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Table Of Contents  The TCP/IP Guide
 9  TCP/IP Lower-Layer (Interface, Internet and Transport) Protocols (OSI Layers 2, 3 and 4)
      9  TCP/IP Internet Layer (OSI Network Layer) Protocols
           9  TCP/IP Routing Protocols (Gateway Protocols)
                9  TCP/IP Exterior Gateway/Routing Protocols (BGP and EGP)
                     9  TCP/IP Border Gateway Protocol (BGP/BGP-4)
                          9  BGP Fundamentals and General Operation

Previous Topic/Section
BGP Overview, History, Standards and Versions
Previous Page
Pages in Current Topic/Section
Next Page
BGP Autonomous System Types, Traffic Flows and Routing Policies
Next Topic/Section

BGP Topology, Speakers, Border Routers and Neighbor Relationships (Internal and External Peers)
(Page 1 of 2)

In my overview of BGP, I boiled down the function of the Border Gateway Protocol (BGP) into this summary: the exchange of network reachability information between autonomous systems (ASes) of routers and networks, and the determination of routes from this information. The actual method that BGP uses to accomplish this, however, is fairly complex. To help us understand how BGP works, we should start by looking at the structure of BGP internetworks, and also a discussion of key BGP terms.

BGP Topology and Speakers

One of the most important characteristics of BGP is its flexibility. The protocol can connect together any internetwork of autonomous systems using an arbitrary topology. The only requirement is that each AS have at least one router that is able to run BGP and that this router connect to at least one other AS's BGP router. Beyond that, “the sky's the limit,” as they say. BGP can handle a set of ASes connected in a full mesh topology (each AS to each other AS), a partial mesh, a chain of ASes linked one to the next, or any other configuration. It also handles changes to topology that may occur over time.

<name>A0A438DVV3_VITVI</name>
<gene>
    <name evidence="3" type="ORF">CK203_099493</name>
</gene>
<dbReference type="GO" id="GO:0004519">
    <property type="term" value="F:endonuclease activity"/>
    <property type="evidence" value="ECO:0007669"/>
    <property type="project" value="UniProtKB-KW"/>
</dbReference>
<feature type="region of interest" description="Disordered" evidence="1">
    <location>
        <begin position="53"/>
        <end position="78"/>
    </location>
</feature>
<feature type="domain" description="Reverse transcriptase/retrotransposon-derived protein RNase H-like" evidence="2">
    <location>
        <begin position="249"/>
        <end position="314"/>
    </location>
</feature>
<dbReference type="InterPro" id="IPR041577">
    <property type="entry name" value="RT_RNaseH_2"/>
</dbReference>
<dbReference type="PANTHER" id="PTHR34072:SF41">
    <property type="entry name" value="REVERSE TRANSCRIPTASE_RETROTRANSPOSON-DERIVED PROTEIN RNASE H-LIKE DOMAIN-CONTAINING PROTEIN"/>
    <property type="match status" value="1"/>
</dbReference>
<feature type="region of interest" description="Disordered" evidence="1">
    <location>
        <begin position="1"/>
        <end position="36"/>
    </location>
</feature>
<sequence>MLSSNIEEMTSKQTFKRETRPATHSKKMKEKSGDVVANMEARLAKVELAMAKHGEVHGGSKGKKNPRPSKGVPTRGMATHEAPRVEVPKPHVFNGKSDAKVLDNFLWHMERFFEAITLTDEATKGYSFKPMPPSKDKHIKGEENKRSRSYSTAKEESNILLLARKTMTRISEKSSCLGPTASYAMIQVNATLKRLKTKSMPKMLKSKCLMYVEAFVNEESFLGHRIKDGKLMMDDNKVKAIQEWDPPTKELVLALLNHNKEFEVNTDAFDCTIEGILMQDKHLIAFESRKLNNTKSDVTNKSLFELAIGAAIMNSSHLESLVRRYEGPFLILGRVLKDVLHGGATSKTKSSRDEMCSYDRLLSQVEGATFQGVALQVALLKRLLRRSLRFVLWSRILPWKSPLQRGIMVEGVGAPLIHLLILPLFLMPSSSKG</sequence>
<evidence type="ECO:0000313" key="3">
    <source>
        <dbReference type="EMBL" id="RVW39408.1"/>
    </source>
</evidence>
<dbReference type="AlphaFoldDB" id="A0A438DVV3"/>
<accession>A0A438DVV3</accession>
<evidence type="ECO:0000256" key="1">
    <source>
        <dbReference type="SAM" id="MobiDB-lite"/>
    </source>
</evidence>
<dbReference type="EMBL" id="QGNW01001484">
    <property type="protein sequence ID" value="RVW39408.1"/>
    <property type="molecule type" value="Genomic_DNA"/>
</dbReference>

Another important assumption that BGP makes is that it doesn't know anything about what happens within the AS. This is of course an important prerequisite to the notion of an AS being autonomous—it has its own internal topology and uses its own choice of routing protocols to determine routes. BGP only takes the information conveyed to it from the AS and shares it with other ASes.

Creating a BGP internetwork begins with the designation of certain routers in each AS as ones that will run the protocol. In BGP parlance, these are called BGP speakers, since they speak the BGP “language”. A protocol can reasonably be called a language, but I have not encountered this notion of a “speaker” in any other protocol, so it's somewhat interesting terminology.

BGP Router Roles and Neighbors

An autonomous system can contain many routers which are connected in an arbitrary topology. We can draw a distinction between routers in an AS that are connected only to other routers within the AS, versus those that connect to other ASes. Routers in the former group are usually called internal routers, while the latter group are called border routers in BGP, and similar names in other protocols. For example, in OSPF they are called boundary routers.

Of course, the notion of a border is the basis for the name of the BGP protocol itself. To actually create the BGP internetwork, the BGP speakers bordering each AS are physically connected to one or more BGP speakers in other ASes, in whatever topology the internetwork designer decrees. When a BGP speaker in one AS is linked to a BGP speaker in another AS, they are deemed neighbors. The direct connection between them allows them to exchange information about the ASes of which they are a part.

Previous Topic/Section
BGP Overview, History, Standards and Versions
Previous Page
Pages in Current Topic/Section
Next Page
BGP Autonomous System Types, Traffic Flows and Routing Policies
Next Topic/Section

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Version 3.0 - Version Date: September 20, 2005

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